Meet certain requirements if the downtime or degradation is initiated by an IT, HIE, or HIN certified healthcare IT developer.
Certain other conditions apply to the provider’s actions against a third-party application that negatively impacts the performance of the healthcare IT department.
|Exceptions involving procedures for responding to requests for access, exchange or use of the EHI||Exception relating to content and manner: It will not be a blocking of information for an actor to limit the content of his response to a request for access, exchange or use of EHI or the way in which he responds to a request access, exchange or use of EHI, provided certain conditions are met.||The supplier must respond to a request to access, exchange or use EHI with EHI as defined in the applicable regulations.
The supplier may need to meet a request in an alternate manner when the supplier is technically unable to meet the demand in the requested manner; or cannot reach acceptable terms with the requester to meet the request.
|Exception of fees: It will not be a blocking of information for the provider to charge a fee, including a fee that results in a reasonable profit margin, for accessing, exchanging or using the EHI, provided that certain conditions are met.||The practice must meet the basic condition of fees (for example, fees must be based on objective and verifiable criteria that are uniformly applied for all categories of persons or entities in a similar situation and claims).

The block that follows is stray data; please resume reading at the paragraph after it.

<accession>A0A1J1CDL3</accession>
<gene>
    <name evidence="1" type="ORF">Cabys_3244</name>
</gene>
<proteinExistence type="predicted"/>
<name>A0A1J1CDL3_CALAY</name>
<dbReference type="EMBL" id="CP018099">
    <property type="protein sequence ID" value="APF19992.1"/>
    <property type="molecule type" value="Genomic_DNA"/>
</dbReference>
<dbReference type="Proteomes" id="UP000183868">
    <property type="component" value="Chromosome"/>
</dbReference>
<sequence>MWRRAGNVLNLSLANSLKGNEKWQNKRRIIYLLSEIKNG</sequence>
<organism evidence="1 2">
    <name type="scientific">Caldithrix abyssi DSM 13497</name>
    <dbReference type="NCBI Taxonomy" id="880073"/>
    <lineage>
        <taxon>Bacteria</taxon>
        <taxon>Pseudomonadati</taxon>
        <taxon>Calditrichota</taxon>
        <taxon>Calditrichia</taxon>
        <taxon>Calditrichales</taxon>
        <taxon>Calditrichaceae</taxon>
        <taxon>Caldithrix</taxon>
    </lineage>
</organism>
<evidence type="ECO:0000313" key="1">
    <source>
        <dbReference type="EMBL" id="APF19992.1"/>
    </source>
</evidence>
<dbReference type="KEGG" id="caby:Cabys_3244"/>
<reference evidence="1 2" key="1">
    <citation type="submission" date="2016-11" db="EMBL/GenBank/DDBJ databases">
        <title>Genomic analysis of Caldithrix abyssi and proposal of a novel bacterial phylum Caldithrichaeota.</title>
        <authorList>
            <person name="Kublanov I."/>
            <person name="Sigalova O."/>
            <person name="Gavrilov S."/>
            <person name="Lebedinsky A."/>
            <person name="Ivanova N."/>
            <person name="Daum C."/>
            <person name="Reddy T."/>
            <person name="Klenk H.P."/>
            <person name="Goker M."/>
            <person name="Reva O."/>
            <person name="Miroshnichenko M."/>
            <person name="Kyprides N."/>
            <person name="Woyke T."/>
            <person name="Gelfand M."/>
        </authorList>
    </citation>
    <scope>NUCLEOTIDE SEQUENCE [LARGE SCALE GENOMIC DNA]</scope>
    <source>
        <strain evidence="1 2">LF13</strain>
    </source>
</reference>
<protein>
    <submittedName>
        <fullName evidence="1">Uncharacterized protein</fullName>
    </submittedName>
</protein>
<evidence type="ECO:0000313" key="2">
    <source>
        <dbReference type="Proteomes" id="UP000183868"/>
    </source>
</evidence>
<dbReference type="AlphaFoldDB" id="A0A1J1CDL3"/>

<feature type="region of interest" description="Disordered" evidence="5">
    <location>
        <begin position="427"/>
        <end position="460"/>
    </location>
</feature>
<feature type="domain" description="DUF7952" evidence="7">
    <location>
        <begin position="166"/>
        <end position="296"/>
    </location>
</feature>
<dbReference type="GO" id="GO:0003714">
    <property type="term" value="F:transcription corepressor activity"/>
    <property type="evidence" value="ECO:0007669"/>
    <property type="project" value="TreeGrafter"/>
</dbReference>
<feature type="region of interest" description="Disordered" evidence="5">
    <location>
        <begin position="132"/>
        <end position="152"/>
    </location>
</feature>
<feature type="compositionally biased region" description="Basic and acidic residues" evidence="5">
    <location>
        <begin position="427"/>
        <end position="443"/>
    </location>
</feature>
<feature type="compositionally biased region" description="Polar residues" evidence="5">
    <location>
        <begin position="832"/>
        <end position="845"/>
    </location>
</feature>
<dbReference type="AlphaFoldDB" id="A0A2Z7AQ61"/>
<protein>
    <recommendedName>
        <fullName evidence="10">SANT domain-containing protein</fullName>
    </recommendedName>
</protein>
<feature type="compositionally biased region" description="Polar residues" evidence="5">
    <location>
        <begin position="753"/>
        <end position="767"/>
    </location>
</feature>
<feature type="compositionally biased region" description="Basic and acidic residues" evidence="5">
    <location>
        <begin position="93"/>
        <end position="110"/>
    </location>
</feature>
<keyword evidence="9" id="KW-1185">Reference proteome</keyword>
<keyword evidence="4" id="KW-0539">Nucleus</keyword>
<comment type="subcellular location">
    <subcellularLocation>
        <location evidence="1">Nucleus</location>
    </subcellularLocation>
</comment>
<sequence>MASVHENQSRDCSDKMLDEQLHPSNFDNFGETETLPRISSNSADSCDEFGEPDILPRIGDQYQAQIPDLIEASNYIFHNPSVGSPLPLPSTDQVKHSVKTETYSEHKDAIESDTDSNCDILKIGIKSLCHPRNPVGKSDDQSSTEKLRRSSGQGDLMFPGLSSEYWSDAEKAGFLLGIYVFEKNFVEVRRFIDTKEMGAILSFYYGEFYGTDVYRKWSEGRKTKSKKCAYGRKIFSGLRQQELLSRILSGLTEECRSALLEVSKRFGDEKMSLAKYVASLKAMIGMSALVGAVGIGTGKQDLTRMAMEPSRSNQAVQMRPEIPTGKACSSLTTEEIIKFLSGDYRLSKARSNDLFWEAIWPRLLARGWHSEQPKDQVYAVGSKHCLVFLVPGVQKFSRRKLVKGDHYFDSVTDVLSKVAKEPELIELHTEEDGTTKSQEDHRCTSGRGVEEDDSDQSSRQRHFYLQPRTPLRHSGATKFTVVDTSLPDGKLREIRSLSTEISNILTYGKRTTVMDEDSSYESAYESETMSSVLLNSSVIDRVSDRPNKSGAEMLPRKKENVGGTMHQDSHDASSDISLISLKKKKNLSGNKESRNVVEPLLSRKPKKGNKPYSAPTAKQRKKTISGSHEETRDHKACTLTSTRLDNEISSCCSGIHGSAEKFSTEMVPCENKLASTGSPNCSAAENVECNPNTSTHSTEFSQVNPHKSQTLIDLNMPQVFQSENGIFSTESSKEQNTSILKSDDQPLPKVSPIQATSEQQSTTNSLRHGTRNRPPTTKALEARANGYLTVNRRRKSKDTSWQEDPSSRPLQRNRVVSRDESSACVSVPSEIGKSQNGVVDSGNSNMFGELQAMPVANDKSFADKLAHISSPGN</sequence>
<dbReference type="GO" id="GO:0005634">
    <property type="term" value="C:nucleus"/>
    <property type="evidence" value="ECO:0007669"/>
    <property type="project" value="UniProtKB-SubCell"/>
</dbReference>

The practice should not be specifically excluded (for example, a charge based in part on electronic access by an individual, his or her personal representative or other person or entity designated by the individual to access the EHI of the individual).
|License exception: This will not be a blocking of information for the license provider for the interoperability elements for accessing, exchanging or using EHI, provided certain conditions are met.||The practice should meet the conditions for negotiating a license (for example, the supplier should start license negotiations with the applicant within 10 business days of receiving the request and negotiate a license within 30 business days of receiving the request. receipt of the request) and regarding license conditions (e.g. scope of rights, reasonable royalties, non-discriminatory terms, warranty terms, nondisclosure agreement).|
Healthcare providers looking to implement the information blocking rule into their existing compliance programs should consider:
- Review and revise their existing HIPAA policies and procedures, particularly those relating to individual access and staff training in this regard.
- Evaluate the healthcare provider’s use of EMR and Patient Portal functionality (eg, Does the EMR include unnecessary delays that should be corrected?).
- Update of the conditions of use of the patient portal.
- Review and revise business partner agreements to ensure terms comply with information blocking rules.
- Consult with vendors to determine how vendors plan to comply with the information blocking rule.
Violation of the information blocking rule by health care providers may result in “appropriate deterrents” (ie penalties), which have not yet been established and will be set out in a future regulation by the Office of the Inspector General. We recommend that healthcare providers ensure that their practices for responding to EHI inquiries are appropriate given the information blocking rule and implement standards that protect against blocking of information. information in their ongoing compliance efforts.